“We were charged with developing the idea of an action-oriented employer organization into an actionable plan that would drive all other aspects of our organization,” she says. “We saw the initiative through its first round of conversations with top employers in the country. I personally managed the organization president’s outreach and communication pipeline to CEOs of top employers.”
Working for an organization like Opportunity@Work has been extremely fulfilling, Bowers says.
“Opportunity@Work is attempting to create a national movement to support skills-based hiring, enabling more people who are typically screened out of the hiring process to begin well-paying tech careers. They are developing solutions that have the potential to change the labor market,” she says. “The ‘mission first’ structure of Opportunity@Work showed me that nonprofit organizations are capable of doing incredible work with the right leadership and comprehensive funding.”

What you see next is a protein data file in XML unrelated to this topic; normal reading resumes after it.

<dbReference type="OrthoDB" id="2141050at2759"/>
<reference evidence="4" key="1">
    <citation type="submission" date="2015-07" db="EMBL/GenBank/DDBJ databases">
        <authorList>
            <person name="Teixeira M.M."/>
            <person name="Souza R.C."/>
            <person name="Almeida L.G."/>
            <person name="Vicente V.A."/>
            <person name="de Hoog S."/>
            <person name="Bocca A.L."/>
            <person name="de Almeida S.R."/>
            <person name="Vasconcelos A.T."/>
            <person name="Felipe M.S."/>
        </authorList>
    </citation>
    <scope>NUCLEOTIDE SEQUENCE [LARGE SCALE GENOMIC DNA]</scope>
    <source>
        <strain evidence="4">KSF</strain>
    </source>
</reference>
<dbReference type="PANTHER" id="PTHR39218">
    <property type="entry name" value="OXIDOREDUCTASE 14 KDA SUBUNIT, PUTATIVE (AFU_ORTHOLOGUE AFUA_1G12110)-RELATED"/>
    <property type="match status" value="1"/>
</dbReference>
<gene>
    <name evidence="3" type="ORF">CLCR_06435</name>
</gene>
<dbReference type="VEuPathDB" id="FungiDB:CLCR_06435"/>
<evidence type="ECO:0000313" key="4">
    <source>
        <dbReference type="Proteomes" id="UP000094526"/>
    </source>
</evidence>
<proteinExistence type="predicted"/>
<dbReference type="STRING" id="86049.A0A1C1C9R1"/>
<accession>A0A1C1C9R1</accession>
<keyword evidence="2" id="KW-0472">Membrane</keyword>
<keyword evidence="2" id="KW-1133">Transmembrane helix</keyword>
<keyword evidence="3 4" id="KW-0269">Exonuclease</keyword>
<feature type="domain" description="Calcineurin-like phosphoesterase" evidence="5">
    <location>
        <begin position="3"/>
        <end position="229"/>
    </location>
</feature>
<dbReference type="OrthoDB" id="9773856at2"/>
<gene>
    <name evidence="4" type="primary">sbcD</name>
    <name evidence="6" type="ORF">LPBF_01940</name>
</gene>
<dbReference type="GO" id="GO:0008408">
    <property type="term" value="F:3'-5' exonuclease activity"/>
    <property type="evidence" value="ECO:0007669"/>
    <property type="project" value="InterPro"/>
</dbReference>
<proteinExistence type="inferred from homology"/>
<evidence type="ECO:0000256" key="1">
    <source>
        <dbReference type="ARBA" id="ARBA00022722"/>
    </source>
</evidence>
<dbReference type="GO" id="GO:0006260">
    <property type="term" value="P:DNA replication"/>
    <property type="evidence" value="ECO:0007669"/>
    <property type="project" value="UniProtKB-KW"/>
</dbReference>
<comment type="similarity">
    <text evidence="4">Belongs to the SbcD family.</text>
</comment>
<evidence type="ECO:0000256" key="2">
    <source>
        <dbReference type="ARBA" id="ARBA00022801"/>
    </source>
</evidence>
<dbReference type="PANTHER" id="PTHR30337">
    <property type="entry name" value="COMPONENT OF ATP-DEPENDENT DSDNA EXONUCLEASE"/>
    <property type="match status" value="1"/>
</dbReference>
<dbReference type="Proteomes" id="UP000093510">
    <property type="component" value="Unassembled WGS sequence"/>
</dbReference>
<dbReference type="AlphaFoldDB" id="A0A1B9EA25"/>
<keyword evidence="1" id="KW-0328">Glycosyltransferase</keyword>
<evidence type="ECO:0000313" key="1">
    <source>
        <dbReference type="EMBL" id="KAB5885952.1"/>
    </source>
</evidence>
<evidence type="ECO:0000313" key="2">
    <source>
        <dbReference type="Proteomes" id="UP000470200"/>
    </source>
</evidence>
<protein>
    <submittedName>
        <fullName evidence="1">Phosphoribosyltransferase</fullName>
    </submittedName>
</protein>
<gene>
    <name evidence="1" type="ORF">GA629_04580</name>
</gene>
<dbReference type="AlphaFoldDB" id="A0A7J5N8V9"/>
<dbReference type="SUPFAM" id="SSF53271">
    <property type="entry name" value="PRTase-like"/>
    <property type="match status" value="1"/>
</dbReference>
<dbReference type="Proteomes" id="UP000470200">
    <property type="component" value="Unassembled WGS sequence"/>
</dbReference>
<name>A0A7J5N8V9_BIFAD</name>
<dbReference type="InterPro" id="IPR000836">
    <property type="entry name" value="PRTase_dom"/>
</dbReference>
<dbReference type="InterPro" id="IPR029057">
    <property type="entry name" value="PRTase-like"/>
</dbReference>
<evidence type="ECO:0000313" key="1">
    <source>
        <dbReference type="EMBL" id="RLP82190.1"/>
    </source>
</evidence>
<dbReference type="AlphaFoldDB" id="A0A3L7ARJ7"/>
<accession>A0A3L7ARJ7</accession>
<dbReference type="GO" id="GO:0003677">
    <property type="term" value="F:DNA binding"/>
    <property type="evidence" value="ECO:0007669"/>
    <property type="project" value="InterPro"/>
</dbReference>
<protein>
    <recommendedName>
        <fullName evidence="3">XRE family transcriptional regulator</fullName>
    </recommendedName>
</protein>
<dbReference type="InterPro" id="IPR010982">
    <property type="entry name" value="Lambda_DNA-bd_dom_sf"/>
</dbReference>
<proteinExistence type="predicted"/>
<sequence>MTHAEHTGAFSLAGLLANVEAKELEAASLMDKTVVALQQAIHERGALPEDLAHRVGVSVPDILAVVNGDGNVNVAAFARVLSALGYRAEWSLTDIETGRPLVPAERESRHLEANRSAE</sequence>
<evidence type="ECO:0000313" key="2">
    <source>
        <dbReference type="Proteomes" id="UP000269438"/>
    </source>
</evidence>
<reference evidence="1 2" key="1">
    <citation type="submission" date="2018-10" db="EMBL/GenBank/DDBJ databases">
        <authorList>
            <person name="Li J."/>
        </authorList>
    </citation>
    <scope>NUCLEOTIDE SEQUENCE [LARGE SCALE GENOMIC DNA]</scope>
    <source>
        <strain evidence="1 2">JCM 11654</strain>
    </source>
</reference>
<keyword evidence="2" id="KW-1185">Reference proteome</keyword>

Bowers met with Faulkner frequently to swap Clark and work stories and receive the alumna’s advice. They’re now working together on a project this fall as Bowers continues to intern with Opportunity@Work from Worcester.
“Maddie’s persistence, work ethic and willingness to play a variety of roles at our growing organization have made her an invaluable part of the team,” Faulkner says.
“Mentorship is a two-way street,” she adds. “One of the reasons I’ve loved connecting with Maddie is that she provides insightful feedback and advice that has shaped my thinking. Maddie brings new perspectives that have shaped my approach to work and relationships with the Clark community.”
Bowers likewise sees the benefits to mentorship. “The connections I made over the summer are invaluable as I move from student to professional,” she says. “Laura inspires me to be a mentor when I graduate. Connecting individuals and sharing opportunities is something I am passionate about.”
Clark University has launched a major initiative that brings together students, alumni, faculty, parents and friends to expand students’ knowledge and prepare them for a successful career launch. ClarkCONNECT provides opportunities for mentoring, career exploration, and internship and job opportunities. Learn more.